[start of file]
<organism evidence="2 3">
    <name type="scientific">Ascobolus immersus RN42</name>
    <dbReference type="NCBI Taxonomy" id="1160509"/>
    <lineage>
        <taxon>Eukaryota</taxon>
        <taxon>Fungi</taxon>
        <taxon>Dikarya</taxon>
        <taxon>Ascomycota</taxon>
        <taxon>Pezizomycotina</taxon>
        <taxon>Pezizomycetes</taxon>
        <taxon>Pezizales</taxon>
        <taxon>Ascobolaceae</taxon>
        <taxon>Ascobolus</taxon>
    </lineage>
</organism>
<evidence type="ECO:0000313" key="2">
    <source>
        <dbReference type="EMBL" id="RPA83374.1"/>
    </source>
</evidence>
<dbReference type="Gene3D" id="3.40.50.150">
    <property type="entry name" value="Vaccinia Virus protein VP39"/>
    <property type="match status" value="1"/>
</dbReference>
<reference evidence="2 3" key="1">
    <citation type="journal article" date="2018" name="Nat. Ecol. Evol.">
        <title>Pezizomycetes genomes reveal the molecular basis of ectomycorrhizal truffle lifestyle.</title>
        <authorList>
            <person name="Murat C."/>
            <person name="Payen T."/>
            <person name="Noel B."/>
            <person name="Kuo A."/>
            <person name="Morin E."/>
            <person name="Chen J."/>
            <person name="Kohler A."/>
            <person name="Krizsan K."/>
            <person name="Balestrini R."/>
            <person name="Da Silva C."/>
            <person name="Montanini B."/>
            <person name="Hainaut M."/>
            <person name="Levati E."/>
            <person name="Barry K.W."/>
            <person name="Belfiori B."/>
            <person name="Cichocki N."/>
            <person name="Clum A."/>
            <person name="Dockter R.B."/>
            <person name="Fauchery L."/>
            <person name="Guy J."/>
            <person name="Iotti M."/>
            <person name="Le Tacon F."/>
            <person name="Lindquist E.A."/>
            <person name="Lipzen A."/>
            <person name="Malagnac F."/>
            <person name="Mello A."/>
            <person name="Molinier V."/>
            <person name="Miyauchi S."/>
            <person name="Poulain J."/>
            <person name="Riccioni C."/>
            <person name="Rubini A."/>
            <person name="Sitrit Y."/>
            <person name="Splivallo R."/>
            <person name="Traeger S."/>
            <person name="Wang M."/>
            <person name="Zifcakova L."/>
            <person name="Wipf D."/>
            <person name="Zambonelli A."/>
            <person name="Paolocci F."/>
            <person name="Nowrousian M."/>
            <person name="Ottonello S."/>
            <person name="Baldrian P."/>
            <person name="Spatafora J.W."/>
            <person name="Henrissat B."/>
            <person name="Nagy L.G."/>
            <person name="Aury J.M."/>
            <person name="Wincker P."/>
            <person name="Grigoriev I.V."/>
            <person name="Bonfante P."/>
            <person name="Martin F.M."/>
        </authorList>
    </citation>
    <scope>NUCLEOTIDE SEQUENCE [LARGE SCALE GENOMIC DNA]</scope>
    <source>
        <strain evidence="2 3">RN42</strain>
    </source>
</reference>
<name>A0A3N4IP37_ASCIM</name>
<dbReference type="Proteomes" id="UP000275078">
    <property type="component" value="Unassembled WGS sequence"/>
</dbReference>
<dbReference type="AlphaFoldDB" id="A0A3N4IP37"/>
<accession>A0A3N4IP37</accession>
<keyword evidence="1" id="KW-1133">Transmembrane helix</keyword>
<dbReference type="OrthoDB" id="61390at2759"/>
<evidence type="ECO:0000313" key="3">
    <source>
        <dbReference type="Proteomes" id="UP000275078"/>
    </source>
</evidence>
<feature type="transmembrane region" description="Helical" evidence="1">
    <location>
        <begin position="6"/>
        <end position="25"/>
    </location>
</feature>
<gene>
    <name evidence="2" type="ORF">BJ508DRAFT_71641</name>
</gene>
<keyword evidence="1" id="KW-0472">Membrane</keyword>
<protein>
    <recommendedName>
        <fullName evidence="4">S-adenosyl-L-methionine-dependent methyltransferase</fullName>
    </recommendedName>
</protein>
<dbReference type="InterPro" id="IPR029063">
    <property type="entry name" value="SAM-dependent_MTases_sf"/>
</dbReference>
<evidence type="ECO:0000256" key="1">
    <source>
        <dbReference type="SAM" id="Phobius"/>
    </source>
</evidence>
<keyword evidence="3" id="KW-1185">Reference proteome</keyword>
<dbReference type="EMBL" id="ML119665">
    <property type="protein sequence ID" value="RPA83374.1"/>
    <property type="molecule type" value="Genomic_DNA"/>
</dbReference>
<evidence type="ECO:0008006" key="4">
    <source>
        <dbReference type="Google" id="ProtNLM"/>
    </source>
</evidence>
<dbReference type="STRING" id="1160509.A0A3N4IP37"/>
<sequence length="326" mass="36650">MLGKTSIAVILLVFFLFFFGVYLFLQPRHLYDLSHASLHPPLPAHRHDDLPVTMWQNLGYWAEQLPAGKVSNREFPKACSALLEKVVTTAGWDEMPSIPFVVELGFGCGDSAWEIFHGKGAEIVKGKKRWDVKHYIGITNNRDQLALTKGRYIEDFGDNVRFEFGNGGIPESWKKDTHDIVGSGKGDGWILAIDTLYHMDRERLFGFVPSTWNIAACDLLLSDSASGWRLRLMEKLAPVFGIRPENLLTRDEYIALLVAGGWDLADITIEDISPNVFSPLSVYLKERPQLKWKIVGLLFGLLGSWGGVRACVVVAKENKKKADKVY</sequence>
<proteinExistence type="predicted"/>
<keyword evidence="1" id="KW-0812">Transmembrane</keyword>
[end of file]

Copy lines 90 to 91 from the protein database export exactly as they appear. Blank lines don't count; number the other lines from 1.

<dbReference type="AlphaFoldDB" id="A0A3N4IP37"/>
<accession>A0A3N4IP37</accession>